“As part of their plan to counter the denial and distortion of the Holocaust, UNESCO and the United Nations sought to objectively measure the extent of these phenomena on social networks, in partnership with the World Jewish Congress. They commissioned researchers from the Oxford Internet Institute to identify and analyze 4,000 posts related to the Holocaust, on five major platforms: Facebook, Instagram, Telegram, TikTok and Twitter.
- The report – History under attack: Holocaust denial and distortion on social media – demonstrates that Holocaust denial and distortion is massive on Telegram, a platform known for its lack of moderation and clear user guidelines. Nearly half (49%) of Holocaust-related public content on this platform denies or distorts the facts. This rate rises to over 80% for messages in German, and around 50% in English and French. These posts, easily accessible to people looking for Holocaust-related information on the platform, are often explicitly antisemitic.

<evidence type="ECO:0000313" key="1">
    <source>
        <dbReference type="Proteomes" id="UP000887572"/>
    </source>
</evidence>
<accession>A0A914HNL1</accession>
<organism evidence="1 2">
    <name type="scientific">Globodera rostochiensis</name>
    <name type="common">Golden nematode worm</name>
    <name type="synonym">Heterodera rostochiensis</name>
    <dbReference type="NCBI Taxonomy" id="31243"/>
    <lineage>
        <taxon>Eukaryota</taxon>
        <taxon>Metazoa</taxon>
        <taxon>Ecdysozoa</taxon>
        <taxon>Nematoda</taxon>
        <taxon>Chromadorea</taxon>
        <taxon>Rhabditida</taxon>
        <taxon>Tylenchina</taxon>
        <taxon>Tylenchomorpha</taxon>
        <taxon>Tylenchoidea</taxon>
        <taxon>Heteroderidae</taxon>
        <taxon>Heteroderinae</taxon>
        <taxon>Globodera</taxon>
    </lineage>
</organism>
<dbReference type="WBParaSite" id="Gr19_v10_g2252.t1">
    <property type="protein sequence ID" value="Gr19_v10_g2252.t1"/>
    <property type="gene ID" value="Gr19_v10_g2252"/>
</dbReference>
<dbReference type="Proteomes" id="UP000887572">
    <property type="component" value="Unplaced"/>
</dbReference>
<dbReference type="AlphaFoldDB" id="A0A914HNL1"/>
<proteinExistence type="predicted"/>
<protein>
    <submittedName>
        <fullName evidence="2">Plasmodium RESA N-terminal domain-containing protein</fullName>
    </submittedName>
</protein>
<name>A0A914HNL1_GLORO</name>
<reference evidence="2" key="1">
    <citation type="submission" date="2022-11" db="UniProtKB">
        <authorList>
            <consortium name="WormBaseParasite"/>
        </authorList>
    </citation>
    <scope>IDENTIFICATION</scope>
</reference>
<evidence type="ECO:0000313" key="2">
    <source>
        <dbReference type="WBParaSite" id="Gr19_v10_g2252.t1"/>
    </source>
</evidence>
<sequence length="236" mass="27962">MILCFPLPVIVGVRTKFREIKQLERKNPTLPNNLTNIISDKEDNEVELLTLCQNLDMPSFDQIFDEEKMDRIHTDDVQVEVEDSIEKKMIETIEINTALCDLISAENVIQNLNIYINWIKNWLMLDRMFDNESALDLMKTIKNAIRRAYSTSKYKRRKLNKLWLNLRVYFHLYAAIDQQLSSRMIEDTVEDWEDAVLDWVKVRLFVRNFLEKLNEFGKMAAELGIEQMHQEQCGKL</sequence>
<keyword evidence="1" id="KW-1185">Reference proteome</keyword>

- On moderated platforms, denial and distortion are also present, but to a lesser extent. They concern 19% of Holocaust-related content on Twitter, 17% on TikTok, 8% on Facebook and 3% on Instagram. But the falsification of the facts about the Holocaust then takes on new forms: perpetrators learn to evade content moderation, by using humorous and parodic memes as a strategy intended to normalize antisemitic ideas, for example, making these ideas appear mainstream…”